The recent presentation by renowned activist and lawyer, Michael Lorne on Reparations for the National Slave Route Project and as part of St. Kitts-Nevis History and Heritage Month activities, presented a rather unique and compelling perspective.
While the descendants of those who were enslaved are undoubtedly owed an unreserved apology, for the abomination that was slavery from all states who benefited from the trade, this apology should go much further than the “statement of deep sorrow” offered by former UK Prime Minister Tony Blair in 2006. I can understand the practicalities and merits of some sort of financial compensation too, however, what I have yet to hear is what then? What do those beneficiary countries do with the windfall?
The concern I have is that if we take a moment of pause and consider the report card or the respective positions of most if not all African and Caribbean states after 25 to 50+ years of independence from one colonial master or other, what grade would you give? Well with the exception of Trinidad and Tobago, Standard and Poor’s doesn’t give a single other Caribbean or African country a Credit Rating of A.
As criminal as slavery is and as bad as our ancestors suffered centuries ago, our present predicament can’t be laid at the feet of slave owners centuries ago, not after 25 plus years of “Independence”. We have allowed ourselves to be divided and led a merry dance by savvy political masters who seem intent to do nothing at best in terms of developing their countries and at worse, to amass personal wealth for themselves and their friends.
In the Caribbean our economies and national development appear stalled if not in reverse. Just weeks ago the Prime Minister of St. Vincent & The Grenadines lambasted CARICOM for a generation of inaction. However, as a leader in power for more than a decade one can only wonder whether he hasn’t been in a position to implement and effect some of the change and action he called for?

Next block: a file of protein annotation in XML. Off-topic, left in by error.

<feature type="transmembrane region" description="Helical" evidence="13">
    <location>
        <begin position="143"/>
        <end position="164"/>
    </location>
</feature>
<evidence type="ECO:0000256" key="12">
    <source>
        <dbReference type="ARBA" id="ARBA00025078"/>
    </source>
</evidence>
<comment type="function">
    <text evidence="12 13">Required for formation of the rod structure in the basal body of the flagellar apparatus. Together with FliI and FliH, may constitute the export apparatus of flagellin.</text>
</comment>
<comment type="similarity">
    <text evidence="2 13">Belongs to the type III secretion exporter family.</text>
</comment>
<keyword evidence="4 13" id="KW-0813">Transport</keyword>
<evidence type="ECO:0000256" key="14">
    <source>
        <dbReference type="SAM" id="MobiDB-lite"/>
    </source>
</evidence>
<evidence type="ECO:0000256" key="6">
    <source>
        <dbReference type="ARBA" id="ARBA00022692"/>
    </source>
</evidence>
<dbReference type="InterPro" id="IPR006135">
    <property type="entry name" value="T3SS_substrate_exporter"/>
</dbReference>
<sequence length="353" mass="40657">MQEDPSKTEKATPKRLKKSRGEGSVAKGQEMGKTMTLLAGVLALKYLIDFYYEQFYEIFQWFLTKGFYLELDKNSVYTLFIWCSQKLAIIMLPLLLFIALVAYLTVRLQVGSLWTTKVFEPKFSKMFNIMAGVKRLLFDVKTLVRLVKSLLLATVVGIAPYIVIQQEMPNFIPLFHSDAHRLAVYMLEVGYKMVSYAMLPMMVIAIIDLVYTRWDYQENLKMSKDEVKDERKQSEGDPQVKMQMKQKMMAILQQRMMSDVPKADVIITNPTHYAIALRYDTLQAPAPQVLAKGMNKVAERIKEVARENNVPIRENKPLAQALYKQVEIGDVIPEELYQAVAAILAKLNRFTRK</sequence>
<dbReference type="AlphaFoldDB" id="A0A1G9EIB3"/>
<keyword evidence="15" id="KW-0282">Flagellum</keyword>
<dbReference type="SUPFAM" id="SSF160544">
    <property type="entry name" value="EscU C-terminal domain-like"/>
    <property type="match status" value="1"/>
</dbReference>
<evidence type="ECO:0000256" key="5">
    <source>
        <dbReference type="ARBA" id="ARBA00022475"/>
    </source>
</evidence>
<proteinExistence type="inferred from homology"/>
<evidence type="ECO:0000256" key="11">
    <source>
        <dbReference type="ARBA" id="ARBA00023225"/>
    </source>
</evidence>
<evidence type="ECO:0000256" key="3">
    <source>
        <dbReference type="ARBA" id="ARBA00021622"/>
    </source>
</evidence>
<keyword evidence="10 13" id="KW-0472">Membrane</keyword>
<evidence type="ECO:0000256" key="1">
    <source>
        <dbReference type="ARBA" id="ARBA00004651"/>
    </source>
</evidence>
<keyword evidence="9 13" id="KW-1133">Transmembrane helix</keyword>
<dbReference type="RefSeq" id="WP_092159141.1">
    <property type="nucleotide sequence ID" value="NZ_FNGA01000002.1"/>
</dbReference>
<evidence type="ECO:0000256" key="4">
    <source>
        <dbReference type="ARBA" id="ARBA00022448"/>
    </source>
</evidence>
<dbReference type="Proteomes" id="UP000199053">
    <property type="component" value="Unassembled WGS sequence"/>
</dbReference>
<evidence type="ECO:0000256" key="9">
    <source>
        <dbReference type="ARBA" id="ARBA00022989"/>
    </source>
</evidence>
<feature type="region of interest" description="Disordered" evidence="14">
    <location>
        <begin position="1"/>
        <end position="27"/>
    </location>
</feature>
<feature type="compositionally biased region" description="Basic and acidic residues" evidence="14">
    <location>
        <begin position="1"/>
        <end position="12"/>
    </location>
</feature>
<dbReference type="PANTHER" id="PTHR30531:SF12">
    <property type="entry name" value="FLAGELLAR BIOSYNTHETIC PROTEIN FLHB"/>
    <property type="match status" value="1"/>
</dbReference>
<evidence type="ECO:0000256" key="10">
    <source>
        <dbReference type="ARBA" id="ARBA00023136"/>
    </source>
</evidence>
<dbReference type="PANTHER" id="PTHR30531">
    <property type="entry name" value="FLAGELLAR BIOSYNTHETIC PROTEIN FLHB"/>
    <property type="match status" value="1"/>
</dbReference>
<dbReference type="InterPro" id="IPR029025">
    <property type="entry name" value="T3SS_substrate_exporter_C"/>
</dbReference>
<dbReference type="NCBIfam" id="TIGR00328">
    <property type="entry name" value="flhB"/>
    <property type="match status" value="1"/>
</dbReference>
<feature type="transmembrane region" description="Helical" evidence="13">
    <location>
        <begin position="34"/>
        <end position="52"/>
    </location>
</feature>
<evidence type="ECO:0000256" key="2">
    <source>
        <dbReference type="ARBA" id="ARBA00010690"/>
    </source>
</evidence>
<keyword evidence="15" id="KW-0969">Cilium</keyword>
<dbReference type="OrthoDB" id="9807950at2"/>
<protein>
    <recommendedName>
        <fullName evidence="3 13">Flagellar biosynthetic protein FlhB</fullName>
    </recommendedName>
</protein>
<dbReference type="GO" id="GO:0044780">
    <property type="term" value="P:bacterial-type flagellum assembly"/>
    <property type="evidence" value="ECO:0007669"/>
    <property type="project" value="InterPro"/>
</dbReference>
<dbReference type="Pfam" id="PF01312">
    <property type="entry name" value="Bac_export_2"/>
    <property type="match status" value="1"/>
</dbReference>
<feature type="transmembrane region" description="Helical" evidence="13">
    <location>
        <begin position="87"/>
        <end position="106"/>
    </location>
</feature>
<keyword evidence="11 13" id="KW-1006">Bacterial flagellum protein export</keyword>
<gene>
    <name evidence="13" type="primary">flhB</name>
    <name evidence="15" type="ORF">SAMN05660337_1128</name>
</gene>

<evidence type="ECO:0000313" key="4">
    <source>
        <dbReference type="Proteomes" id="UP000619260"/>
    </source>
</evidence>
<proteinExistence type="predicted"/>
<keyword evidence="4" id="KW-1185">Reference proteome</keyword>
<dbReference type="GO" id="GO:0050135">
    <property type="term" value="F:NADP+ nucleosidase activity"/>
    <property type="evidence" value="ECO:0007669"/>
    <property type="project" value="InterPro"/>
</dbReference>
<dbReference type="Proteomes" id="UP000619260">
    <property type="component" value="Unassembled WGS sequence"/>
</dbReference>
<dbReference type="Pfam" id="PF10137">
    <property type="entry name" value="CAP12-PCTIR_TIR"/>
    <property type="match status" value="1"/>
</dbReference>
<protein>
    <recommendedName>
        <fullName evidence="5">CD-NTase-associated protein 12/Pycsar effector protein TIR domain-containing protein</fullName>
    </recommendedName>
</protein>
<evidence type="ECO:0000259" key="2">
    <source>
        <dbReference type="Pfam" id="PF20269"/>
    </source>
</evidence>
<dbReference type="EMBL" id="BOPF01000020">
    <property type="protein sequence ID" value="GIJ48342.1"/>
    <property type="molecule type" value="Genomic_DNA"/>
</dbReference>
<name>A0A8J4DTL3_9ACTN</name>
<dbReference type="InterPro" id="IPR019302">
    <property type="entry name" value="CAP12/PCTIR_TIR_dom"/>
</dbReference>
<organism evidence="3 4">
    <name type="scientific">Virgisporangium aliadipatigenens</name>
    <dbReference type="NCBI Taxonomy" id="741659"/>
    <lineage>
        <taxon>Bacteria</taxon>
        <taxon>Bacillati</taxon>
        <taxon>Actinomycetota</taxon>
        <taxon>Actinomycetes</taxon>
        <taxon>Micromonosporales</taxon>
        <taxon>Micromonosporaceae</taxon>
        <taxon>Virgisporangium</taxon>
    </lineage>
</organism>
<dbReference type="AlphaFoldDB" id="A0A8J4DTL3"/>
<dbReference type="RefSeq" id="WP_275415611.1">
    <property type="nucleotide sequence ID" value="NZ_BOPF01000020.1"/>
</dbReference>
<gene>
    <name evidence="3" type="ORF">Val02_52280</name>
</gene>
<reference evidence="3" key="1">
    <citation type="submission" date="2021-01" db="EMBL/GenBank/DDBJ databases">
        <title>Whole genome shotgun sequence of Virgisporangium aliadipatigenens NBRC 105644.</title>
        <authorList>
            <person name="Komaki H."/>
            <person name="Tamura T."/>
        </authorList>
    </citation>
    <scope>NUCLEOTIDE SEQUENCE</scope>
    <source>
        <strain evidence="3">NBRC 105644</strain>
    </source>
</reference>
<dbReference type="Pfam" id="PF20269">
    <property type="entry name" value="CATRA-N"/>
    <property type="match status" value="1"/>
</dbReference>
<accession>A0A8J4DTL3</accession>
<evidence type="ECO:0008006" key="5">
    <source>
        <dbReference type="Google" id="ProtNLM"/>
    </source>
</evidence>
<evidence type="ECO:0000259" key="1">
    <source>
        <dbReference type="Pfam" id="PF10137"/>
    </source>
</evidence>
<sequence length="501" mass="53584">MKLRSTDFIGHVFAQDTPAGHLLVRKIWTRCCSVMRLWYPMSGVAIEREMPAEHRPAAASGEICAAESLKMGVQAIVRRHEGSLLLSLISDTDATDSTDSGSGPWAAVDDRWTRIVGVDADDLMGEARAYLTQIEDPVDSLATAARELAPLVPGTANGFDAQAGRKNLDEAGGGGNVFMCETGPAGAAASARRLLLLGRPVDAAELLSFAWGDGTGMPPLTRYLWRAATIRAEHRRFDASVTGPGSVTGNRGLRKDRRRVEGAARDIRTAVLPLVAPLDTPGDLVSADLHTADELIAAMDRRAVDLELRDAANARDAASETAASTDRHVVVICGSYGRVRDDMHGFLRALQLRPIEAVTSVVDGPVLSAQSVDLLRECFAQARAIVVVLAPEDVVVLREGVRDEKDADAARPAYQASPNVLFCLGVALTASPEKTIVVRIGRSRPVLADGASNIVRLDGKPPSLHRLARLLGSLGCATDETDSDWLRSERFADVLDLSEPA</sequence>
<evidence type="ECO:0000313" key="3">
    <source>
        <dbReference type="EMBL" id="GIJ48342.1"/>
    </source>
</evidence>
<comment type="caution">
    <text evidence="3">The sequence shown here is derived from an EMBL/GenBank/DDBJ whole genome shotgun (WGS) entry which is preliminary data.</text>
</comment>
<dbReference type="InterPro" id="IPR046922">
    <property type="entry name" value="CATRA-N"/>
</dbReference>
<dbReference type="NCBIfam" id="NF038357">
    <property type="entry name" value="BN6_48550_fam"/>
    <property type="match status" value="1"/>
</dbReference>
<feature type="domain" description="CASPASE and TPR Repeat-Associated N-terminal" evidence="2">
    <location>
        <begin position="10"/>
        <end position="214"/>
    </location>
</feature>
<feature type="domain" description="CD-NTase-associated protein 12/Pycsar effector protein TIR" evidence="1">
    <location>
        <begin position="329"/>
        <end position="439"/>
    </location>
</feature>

Then one of the more compelling questions or concern would be what would we do with any reparations money? The European Union (EU) and CARICOM states agreed grants to the tune of 165M Euro, over a six year period in 2008. We’re nearing the end of that period and how many of our islands can say they have seen or more importantly benefited from a cent of this money, or can point to a project, a physical asset acquired through these funds?
This and several other projects funded by the EU are effectively reparations money and one only has to look around the region to learn of stalled, failed or poorly implemented EU projects which have resulted in MILLIONS of Euro being returned to Brussels! So what use would be reparations money, when we can’t effectively use the significant sums we’ve been allocated already?
We need to demand better and proper leadership and proper management of our resources, beginning with the effective use and investment in our people! I heard a statement about Africa which can equally be attributed to the Caribbean, and that was that, “Africa isn’t poor, it’s poorly managed!”
We need to demand better management of our islands and their resources; otherwise we will end up like the man who had his one talent taken away!